For our first column, we’re answering two of the most frequently asked questions we receive.
Dear Environmental Defenders,
I know that climate change is bad for the planet, but I hear it can be bad for my health. Is that true?
Yes, it’s true. Climate change is bad for the planet and for your health. Here are some ways that climate change impacts the health of Canadians:
- Heat waves. As the planet continues to warm due to climate change, Canada is experiencing more and longer heat waves, which means more people experience heat-related illness. The elderly and people with chronic illness, especially those without air conditioning at home, are most vulnerable. Unfortunately, people are also dying from heat waves. 93 deaths in Quebec last July were attributed to a heat wave.
- Tick-borne diseases. As the average temperature gets warmer, more ticks are calling Canada home, and more people are experiencing tick-borne illnesses, such as Lyme Disease. Ticks are most commonly found in in wooded areas and areas with tall grasses, bushes and shrubs. The best way to protect you and your family from ticks is to wear long-sleeved shirts tucked into pants, and long plants tucked into socks when spending time in areas with ticks.
- Stress from extreme weather. Climate change is leading to more extreme weather events, such as forest fires and flooding which cause enormous stress for those who experience them. And more Canadians are experience eco-anxiety and ecological grief about changing landscapes, according to a report on the impact of climate change on mental health
And here’s something that both causes climate change and is bad for our health
- Pollution from vehicles. Pollution from gas and diesel cars, trucks, buses and motorcycles is the second largest source of greenhouse gas emissions in Canada (after oil and gas production.) In addition to contributing to climate change, vehicles also emit ground-level ozone, fine particulate matter, carbon monoxide and nitrogen dioxide which lead to premature deaths. Those who live near highways and busy roads are most impacted. Making it possible for more people to walk, cycle or take public transit, as well as replacing gas vehicles with electric vehicles will both help fight climate change and improve people’s health.
The more that governments – federal, provincial and municipal – can do to fight climate change and reduce greenhouse gas emissions, the better it will be for the planet and the health of Canadians.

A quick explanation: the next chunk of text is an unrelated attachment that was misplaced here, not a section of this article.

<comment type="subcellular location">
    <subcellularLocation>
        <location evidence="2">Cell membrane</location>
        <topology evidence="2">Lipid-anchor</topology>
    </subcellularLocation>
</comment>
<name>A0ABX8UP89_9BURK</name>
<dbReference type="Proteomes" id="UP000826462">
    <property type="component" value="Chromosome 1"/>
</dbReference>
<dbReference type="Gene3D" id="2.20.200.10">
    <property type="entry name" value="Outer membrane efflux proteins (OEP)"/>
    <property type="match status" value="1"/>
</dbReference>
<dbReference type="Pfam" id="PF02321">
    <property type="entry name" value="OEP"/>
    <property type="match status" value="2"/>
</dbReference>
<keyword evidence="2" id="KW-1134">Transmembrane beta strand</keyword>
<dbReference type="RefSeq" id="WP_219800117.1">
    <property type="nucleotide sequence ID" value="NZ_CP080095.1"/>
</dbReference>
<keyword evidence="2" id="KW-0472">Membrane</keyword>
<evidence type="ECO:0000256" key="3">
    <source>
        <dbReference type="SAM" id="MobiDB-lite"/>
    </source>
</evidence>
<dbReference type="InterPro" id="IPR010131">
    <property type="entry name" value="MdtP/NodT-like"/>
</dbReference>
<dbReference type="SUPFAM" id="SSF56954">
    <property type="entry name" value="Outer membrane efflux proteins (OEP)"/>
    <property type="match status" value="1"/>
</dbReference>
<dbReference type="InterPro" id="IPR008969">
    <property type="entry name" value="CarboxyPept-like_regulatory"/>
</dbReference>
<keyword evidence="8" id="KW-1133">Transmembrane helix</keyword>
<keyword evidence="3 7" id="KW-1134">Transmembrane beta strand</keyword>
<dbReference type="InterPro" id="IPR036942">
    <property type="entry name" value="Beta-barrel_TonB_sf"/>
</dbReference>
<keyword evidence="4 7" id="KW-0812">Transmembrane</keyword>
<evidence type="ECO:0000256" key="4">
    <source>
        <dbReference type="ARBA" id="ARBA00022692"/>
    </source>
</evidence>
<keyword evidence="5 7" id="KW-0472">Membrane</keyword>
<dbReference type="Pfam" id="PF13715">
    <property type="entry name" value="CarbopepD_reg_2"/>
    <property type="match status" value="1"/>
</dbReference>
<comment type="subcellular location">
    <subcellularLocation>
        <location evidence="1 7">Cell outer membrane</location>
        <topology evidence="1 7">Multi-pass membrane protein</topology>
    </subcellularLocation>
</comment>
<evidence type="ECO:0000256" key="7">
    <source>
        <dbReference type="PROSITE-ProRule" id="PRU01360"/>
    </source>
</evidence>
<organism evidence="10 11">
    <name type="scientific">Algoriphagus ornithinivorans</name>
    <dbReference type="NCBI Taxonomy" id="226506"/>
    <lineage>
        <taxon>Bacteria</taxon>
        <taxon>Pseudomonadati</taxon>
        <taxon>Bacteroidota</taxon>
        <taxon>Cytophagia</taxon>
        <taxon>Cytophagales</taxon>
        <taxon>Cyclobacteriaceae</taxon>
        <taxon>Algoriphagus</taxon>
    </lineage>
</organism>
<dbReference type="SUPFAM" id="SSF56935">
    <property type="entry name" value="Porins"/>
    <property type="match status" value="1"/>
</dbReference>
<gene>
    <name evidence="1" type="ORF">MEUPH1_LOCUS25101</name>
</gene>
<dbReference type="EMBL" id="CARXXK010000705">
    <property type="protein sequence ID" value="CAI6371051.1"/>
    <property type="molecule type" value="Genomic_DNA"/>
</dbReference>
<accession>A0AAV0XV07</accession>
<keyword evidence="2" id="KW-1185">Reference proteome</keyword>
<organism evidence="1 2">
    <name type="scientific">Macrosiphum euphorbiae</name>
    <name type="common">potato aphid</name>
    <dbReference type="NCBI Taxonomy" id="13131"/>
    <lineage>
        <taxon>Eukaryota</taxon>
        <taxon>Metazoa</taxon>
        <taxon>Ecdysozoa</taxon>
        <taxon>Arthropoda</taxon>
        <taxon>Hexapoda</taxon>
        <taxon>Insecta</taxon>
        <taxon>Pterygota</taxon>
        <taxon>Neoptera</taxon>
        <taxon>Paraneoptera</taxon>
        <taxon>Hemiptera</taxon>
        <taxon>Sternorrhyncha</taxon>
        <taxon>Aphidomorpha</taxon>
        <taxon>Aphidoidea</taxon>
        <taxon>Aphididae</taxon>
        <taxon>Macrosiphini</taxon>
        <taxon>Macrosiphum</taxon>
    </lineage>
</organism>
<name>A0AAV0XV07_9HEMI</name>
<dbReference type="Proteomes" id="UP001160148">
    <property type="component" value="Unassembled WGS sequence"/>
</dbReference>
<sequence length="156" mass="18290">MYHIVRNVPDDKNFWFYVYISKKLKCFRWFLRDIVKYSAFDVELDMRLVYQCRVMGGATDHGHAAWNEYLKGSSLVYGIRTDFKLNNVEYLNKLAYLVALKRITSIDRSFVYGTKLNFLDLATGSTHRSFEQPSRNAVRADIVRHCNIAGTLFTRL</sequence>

Dear Environmental Defenders,
What can I do about climate change?
With so much to do and a looming deadline to take action, tackling climate change can seem overwhelming. The key is to recognize that this is not an individual problem, although each of us does have a role to play. We have a great list of ways that individuals can reduce your emissions, that includes stories of inspiring Canadians who are leading the way in their personal lives or with their businesses.
But while we should all reduce our emissions as much as we can, individual reduction is not going to be enough – we know that the biggest emissions sectors are beyond the ability of us to individually control. Oil and gas and transportation together make up nearly 50% of Canada’s emissions, followed by buildings.
So here are some things you can do to encourage action from governments, industry and others like you.
Write (and call, and meet with) your elected representatives: Politicians need to hear from us that reducing greenhouse gas emissions is a priority for their constituents. And they need to hear it over, and over, and over again, on issues both big -like ending fossil fuel subsidies- and small – like local greenspace projects.
Divest: If you have any kind of savings, like an RRSP, that are invested in the stock market, ask for the fossil-free options. If your bank or credit union doesn’t have one, ask how you can make the suggestion. And consider directing your investments or retirement accounts to places that do, as well as in green bonds and other bonds that support green energy and infrastructure. Now that I finally have a saving account, this is something I working on myself.
Keep informed: Go beyond the headlines and read blogs by Environmental Defence and other environment organizations as well as the deeper dives that many online journalists are writing.
Then talk about what you’ve learned: We no longer debate climate deniers, and I suggest you don’t either – you’re not going to change anyone’s mind. But we need champions for taking bolder climate action to help inspires others.
Get local: All across Canada, there are organizations and community groups who are working on all kinds of climate solutions – from growing community gardens to visiting MPs. Working with other people will help you stay inspired and motivated, and reduces burn-out. (And it’s usually more fun, too!)
Also: Hold space for kindness. Climate change is, frankly, scary as are the massive changes needed to truly deal with the problem. Oil patch workers are justifiably worried about what happens next . The goal here is that EVERYONE comes out of this with the ability to live a healthy and fulfilling life.
Now that we’ve launched this Q&A column here’s some information about how we’re approaching it.
We don’t have all the answers, but we’re here to help you find out. Email us at email@example.com